12. “I learned a long time ago that my face can’t take drug store $7 foundation — I’ve been paying $25+ for better brands since I was 18, and it’s way better for my skin. I also spend more on quality face wash. You might think this isn’t a splurge that would save you money. But, if I buy an incredibly inexpensive product, I’ll try it once, and am reminded of how much it doesn’t work, and then end up wasting it, and still buy the expensive stuff. Also, the lesser product may end up making me break out, in which case I’ll buy an additional product to help deal with that.” — Kira, 21

13. “I understand that this might be a ~controversial~ one, but I get an eighth (of marijuana) for $40 and it lasts me 2-3 months. If I choose to smoke good weed on a Friday night, I’m less apt to drink, or spend money on a six pack, or a bottle of wine or liquor, which can add up quickly, especially if you make more than one liquor run on the weekend. I’m a social smoker, so I still hang out with my friends, but I prefer to smoke what I already have, rather than buy alcohol.” — Alex, 26

14. “I order wine from wine.com and it’s a splurge that definitely saves me money at the grocery store. They occasionally offer discounted ‘mystery cases.’ It’s basically all of the bottles with ripped or stained labels that they can’t really sell or have gotten returned. They put them in a case, and sell it for $120, which comes out to about $10 per bottle. The last one I got had a $75 bottle in it. All of the bottles retail for way over $10. Now, do I really need 12 bottles of wine? No. But I will drink it eventually, and I saved about $130 when I added up what each of the bottles should have cost. It also ensures that I’m not tempted to splurge on a $20 bottle of wine at the liquor store. And this site occasionally sends me gift cards in the mail if I give them a shout out on social media!” — Kate, 25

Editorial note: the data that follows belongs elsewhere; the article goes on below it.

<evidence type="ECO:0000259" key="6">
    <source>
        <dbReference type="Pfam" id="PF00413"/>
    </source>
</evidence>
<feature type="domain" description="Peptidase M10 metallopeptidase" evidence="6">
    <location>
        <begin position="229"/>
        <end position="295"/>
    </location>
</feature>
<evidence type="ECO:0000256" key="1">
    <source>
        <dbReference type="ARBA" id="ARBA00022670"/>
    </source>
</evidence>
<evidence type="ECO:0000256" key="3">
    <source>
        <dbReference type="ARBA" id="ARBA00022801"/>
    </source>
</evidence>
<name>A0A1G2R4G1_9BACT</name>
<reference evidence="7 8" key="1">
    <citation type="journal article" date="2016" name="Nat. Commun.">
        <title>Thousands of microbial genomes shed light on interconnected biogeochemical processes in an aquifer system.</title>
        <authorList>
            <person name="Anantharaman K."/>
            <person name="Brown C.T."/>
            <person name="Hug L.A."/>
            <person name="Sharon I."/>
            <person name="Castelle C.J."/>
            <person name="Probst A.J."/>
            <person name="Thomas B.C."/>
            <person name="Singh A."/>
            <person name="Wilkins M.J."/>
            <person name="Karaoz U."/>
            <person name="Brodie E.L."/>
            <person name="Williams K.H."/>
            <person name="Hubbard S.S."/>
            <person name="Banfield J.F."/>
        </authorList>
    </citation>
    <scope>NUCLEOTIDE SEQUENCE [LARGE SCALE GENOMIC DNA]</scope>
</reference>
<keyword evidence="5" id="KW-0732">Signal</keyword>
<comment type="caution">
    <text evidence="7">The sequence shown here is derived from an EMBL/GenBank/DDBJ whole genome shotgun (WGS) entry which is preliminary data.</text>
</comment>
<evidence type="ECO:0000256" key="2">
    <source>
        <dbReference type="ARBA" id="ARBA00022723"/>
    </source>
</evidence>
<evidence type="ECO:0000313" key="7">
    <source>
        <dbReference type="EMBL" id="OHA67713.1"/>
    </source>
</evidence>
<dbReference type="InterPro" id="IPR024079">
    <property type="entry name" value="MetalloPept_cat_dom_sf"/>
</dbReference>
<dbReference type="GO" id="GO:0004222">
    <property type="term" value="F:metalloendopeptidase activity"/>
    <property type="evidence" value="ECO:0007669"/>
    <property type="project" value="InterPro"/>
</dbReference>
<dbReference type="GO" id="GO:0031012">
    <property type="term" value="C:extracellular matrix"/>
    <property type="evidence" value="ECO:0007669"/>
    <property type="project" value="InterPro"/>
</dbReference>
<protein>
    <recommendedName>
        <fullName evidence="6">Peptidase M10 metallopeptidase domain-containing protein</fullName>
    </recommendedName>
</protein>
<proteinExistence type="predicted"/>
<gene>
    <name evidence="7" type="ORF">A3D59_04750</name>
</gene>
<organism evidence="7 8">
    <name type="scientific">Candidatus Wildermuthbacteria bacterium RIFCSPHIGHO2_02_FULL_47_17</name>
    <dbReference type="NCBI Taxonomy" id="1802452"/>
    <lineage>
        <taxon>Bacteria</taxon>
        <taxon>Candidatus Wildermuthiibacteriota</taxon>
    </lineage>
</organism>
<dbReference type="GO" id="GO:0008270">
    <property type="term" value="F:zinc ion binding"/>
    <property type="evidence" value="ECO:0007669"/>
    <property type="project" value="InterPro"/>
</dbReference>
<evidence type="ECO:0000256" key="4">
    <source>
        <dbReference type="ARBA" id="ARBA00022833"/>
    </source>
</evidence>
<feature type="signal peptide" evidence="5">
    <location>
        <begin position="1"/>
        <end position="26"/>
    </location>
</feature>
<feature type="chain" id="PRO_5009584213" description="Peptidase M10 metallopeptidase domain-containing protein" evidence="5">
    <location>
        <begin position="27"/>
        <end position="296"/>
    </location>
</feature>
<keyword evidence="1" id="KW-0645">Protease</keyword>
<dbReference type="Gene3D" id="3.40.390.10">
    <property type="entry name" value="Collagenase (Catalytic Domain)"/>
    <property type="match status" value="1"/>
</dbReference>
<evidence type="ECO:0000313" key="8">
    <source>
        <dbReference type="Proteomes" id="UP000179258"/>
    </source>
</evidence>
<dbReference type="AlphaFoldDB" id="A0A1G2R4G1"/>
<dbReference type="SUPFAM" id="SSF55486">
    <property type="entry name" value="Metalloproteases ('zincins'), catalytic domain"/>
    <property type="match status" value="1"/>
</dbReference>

15. “Groceries, hands down. I spend a lot of money when I grocery shop. Of course I look for sales, but I can definitely be picky about fresh produce and meat. I don’t buy too many prepared foods, so that means spending more on specific ingredients. I’ll go to farmer’s markets in my area and try to buy local as well. It does anger me that the majority of healthy options are way more expensive than packages of sugary, empty calories. However, if I have a fridge and a pantry filled with food to cook and prepare myself, I don’t feel the urge to order takeout or go out to eat. Cooking at home saves way more money in the long run and you have more control over what you’re eating. Also, saving restaurants for occasions just makes the whole experience more special.” — Rhea, 24

16. “Costco membership. $110 per year, and the savings are incredibly worthwhile, because you save a percentage every single time you shop there. I buy in bulk, typically, and if you have the storage space, it’s the way to go.”— Mary, 29

Maya Kachroo-Levine is a writer and editorial assistant at The Financial Diet. Send her an email at maya@thefinancialdiet.com or follow her on Twitter.

Image via Pexels